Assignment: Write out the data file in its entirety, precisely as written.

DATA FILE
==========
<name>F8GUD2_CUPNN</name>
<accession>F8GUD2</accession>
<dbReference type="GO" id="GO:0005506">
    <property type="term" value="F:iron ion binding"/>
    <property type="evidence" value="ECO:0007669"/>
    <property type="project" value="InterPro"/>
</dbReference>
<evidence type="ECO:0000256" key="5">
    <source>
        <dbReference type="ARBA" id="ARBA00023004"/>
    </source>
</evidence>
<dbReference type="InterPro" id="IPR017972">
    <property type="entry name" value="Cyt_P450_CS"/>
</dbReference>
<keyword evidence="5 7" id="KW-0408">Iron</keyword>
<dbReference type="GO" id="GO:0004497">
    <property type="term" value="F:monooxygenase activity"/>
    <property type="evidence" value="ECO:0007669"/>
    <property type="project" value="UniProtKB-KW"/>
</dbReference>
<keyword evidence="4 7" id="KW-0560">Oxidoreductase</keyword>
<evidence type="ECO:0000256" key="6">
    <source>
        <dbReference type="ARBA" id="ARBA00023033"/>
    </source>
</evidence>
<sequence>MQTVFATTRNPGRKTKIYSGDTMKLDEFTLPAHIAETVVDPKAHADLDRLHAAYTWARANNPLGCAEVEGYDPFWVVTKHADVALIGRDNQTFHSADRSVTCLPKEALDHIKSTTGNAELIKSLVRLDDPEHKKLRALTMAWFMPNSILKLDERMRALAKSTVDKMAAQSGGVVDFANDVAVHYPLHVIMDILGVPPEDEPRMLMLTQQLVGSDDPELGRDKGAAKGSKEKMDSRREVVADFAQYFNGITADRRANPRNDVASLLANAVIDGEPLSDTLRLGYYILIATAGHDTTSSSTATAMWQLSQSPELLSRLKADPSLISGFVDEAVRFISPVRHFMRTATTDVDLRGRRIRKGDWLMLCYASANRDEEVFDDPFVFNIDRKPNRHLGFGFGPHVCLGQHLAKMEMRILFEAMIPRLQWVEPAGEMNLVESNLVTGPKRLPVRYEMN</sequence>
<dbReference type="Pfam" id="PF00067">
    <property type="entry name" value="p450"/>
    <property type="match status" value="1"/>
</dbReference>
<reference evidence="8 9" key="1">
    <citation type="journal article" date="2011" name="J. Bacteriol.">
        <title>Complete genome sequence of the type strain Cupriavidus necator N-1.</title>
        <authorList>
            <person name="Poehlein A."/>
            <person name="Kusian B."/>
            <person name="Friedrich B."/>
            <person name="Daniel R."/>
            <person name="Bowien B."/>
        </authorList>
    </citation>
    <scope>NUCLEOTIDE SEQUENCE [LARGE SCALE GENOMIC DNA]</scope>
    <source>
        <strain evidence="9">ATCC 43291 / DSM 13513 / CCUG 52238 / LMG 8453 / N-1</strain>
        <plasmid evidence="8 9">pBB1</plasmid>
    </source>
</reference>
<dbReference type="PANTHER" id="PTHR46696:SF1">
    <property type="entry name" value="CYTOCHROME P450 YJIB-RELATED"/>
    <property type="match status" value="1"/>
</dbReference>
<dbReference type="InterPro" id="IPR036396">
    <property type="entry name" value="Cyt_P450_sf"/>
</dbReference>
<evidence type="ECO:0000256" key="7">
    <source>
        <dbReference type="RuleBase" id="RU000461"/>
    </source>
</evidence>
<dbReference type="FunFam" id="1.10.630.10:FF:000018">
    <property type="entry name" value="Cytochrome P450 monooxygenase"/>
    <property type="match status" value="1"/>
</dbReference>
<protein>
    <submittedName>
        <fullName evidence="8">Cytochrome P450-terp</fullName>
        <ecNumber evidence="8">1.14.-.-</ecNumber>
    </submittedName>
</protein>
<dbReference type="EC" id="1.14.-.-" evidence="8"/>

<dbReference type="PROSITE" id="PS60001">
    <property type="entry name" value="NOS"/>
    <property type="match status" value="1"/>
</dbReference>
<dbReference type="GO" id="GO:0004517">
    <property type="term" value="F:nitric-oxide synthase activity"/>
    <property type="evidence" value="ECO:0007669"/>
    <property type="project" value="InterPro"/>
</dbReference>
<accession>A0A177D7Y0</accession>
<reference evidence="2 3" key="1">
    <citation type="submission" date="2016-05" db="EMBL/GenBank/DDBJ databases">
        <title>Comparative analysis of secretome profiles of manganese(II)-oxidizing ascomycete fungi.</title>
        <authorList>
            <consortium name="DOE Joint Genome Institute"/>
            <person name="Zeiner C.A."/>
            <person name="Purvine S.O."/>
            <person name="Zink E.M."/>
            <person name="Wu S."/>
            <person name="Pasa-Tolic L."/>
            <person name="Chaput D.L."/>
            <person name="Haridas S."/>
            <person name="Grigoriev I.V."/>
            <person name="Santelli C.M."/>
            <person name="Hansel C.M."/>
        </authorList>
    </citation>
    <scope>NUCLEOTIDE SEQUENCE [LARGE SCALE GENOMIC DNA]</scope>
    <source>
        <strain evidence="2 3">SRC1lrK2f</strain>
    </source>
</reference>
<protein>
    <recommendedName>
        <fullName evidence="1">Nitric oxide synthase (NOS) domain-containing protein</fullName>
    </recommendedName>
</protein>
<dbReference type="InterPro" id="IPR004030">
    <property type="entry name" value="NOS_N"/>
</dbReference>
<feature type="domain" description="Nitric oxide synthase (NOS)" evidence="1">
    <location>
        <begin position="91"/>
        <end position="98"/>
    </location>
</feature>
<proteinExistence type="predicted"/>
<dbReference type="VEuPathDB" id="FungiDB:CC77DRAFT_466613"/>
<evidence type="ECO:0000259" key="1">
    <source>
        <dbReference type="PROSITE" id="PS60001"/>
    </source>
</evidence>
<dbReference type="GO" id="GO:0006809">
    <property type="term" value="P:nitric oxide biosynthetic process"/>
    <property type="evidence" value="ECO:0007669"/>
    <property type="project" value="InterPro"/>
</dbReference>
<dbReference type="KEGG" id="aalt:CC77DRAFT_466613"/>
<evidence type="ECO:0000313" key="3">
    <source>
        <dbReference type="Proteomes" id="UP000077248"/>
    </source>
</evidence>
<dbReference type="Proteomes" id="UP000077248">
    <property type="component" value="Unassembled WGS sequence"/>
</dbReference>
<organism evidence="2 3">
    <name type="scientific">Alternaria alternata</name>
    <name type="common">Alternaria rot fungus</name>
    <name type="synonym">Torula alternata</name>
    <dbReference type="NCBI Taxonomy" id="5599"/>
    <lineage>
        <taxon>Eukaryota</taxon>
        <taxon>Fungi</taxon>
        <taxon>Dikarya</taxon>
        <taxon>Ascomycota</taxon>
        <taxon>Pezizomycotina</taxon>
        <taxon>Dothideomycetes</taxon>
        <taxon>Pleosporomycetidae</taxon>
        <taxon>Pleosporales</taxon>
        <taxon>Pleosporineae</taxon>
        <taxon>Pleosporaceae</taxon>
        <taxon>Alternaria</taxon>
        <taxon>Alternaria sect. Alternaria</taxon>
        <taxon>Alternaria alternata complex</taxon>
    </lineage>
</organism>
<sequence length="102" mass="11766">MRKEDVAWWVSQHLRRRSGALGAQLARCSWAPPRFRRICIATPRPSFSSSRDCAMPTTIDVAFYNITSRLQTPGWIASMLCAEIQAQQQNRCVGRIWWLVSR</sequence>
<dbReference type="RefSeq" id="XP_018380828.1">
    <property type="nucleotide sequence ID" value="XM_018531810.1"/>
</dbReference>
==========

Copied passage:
<name>F8GUD2_CUPNN</name>
<accession>F8GUD2</accession>
<dbReference type="GO" id="GO:0005506">
    <property type="term" value="F:iron ion binding"/>
    <property type="evidence" value="ECO:0007669"/>
    <property type="project" value="InterPro"/>
</dbReference>
<evidence type="ECO:0000256" key="5">
    <source>
        <dbReference type="ARBA" id="ARBA00023004"/>
    </source>
</evidence>
<dbReference type="InterPro" id="IPR017972">
    <property type="entry name" value="Cyt_P450_CS"/>
</dbReference>
<keyword evidence="5 7" id="KW-0408">Iron</keyword>
<dbReference type="GO" id="GO:0004497">
    <property type="term" value="F:monooxygenase activity"/>
    <property type="evidence" value="ECO:0007669"/>
    <property type="project" value="UniProtKB-KW"/>
</dbReference>
<keyword evidence="4 7" id="KW-0560">Oxidoreductase</keyword>
<evidence type="ECO:0000256" key="6">
    <source>
        <dbReference type="ARBA" id="ARBA00023033"/>
    </source>
</evidence>
<sequence>MQTVFATTRNPGRKTKIYSGDTMKLDEFTLPAHIAETVVDPKAHADLDRLHAAYTWARANNPLGCAEVEGYDPFWVVTKHADVALIGRDNQTFHSADRSVTCLPKEALDHIKSTTGNAELIKSLVRLDDPEHKKLRALTMAWFMPNSILKLDERMRALAKSTVDKMAAQSGGVVDFANDVAVHYPLHVIMDILGVPPEDEPRMLMLTQQLVGSDDPELGRDKGAAKGSKEKMDSRREVVADFAQYFNGITADRRANPRNDVASLLANAVIDGEPLSDTLRLGYYILIATAGHDTTSSSTATAMWQLSQSPELLSRLKADPSLISGFVDEAVRFISPVRHFMRTATTDVDLRGRRIRKGDWLMLCYASANRDEEVFDDPFVFNIDRKPNRHLGFGFGPHVCLGQHLAKMEMRILFEAMIPRLQWVEPAGEMNLVESNLVTGPKRLPVRYEMN</sequence>
<dbReference type="Pfam" id="PF00067">
    <property type="entry name" value="p450"/>
    <property type="match status" value="1"/>
</dbReference>
<reference evidence="8 9" key="1">
    <citation type="journal article" date="2011" name="J. Bacteriol.">
        <title>Complete genome sequence of the type strain Cupriavidus necator N-1.</title>
        <authorList>
            <person name="Poehlein A."/>
            <person name="Kusian B."/>
            <person name="Friedrich B."/>
            <person name="Daniel R."/>
            <person name="Bowien B."/>
        </authorList>
    </citation>
    <scope>NUCLEOTIDE SEQUENCE [LARGE SCALE GENOMIC DNA]</scope>
    <source>
        <strain evidence="9">ATCC 43291 / DSM 13513 / CCUG 52238 / LMG 8453 / N-1</strain>
        <plasmid evidence="8 9">pBB1</plasmid>
    </source>
</reference>
<dbReference type="PANTHER" id="PTHR46696:SF1">
    <property type="entry name" value="CYTOCHROME P450 YJIB-RELATED"/>
    <property type="match status" value="1"/>
</dbReference>
<dbReference type="InterPro" id="IPR036396">
    <property type="entry name" value="Cyt_P450_sf"/>
</dbReference>
<evidence type="ECO:0000256" key="7">
    <source>
        <dbReference type="RuleBase" id="RU000461"/>
    </source>
</evidence>
<dbReference type="FunFam" id="1.10.630.10:FF:000018">
    <property type="entry name" value="Cytochrome P450 monooxygenase"/>
    <property type="match status" value="1"/>
</dbReference>
<protein>
    <submittedName>
        <fullName evidence="8">Cytochrome P450-terp</fullName>
        <ecNumber evidence="8">1.14.-.-</ecNumber>
    </submittedName>
</protein>
<dbReference type="EC" id="1.14.-.-" evidence="8"/>

<dbReference type="PROSITE" id="PS60001">
    <property type="entry name" value="NOS"/>
    <property type="match status" value="1"/>
</dbReference>
<dbReference type="GO" id="GO:0004517">
    <property type="term" value="F:nitric-oxide synthase activity"/>
    <property type="evidence" value="ECO:0007669"/>
    <property type="project" value="InterPro"/>
</dbReference>
<accession>A0A177D7Y0</accession>
<reference evidence="2 3" key="1">
    <citation type="submission" date="2016-05" db="EMBL/GenBank/DDBJ databases">
        <title>Comparative analysis of secretome profiles of manganese(II)-oxidizing ascomycete fungi.</title>
        <authorList>
            <consortium name="DOE Joint Genome Institute"/>
            <person name="Zeiner C.A."/>
            <person name="Purvine S.O."/>
            <person name="Zink E.M."/>
            <person name="Wu S."/>
            <person name="Pasa-Tolic L."/>
            <person name="Chaput D.L."/>
            <person name="Haridas S."/>
            <person name="Grigoriev I.V."/>
            <person name="Santelli C.M."/>
            <person name="Hansel C.M."/>
        </authorList>
    </citation>
    <scope>NUCLEOTIDE SEQUENCE [LARGE SCALE GENOMIC DNA]</scope>
    <source>
        <strain evidence="2 3">SRC1lrK2f</strain>
    </source>
</reference>
<protein>
    <recommendedName>
        <fullName evidence="1">Nitric oxide synthase (NOS) domain-containing protein</fullName>
    </recommendedName>
</protein>
<dbReference type="InterPro" id="IPR004030">
    <property type="entry name" value="NOS_N"/>
</dbReference>
<feature type="domain" description="Nitric oxide synthase (NOS)" evidence="1">
    <location>
        <begin position="91"/>
        <end position="98"/>
    </location>
</feature>
<proteinExistence type="predicted"/>
<dbReference type="VEuPathDB" id="FungiDB:CC77DRAFT_466613"/>
<evidence type="ECO:0000259" key="1">
    <source>
        <dbReference type="PROSITE" id="PS60001"/>
    </source>
</evidence>
<dbReference type="GO" id="GO:0006809">
    <property type="term" value="P:nitric oxide biosynthetic process"/>
    <property type="evidence" value="ECO:0007669"/>
    <property type="project" value="InterPro"/>
</dbReference>
<dbReference type="KEGG" id="aalt:CC77DRAFT_466613"/>
<evidence type="ECO:0000313" key="3">
    <source>
        <dbReference type="Proteomes" id="UP000077248"/>
    </source>
</evidence>
<dbReference type="Proteomes" id="UP000077248">
    <property type="component" value="Unassembled WGS sequence"/>
</dbReference>
<organism evidence="2 3">
    <name type="scientific">Alternaria alternata</name>
    <name type="common">Alternaria rot fungus</name>
    <name type="synonym">Torula alternata</name>
    <dbReference type="NCBI Taxonomy" id="5599"/>
    <lineage>
        <taxon>Eukaryota</taxon>
        <taxon>Fungi</taxon>
        <taxon>Dikarya</taxon>
        <taxon>Ascomycota</taxon>
        <taxon>Pezizomycotina</taxon>
        <taxon>Dothideomycetes</taxon>
        <taxon>Pleosporomycetidae</taxon>
        <taxon>Pleosporales</taxon>
        <taxon>Pleosporineae</taxon>
        <taxon>Pleosporaceae</taxon>
        <taxon>Alternaria</taxon>
        <taxon>Alternaria sect. Alternaria</taxon>
        <taxon>Alternaria alternata complex</taxon>
    </lineage>
</organism>
<sequence length="102" mass="11766">MRKEDVAWWVSQHLRRRSGALGAQLARCSWAPPRFRRICIATPRPSFSSSRDCAMPTTIDVAFYNITSRLQTPGWIASMLCAEIQAQQQNRCVGRIWWLVSR</sequence>
<dbReference type="RefSeq" id="XP_018380828.1">
    <property type="nucleotide sequence ID" value="XM_018531810.1"/>
</dbReference>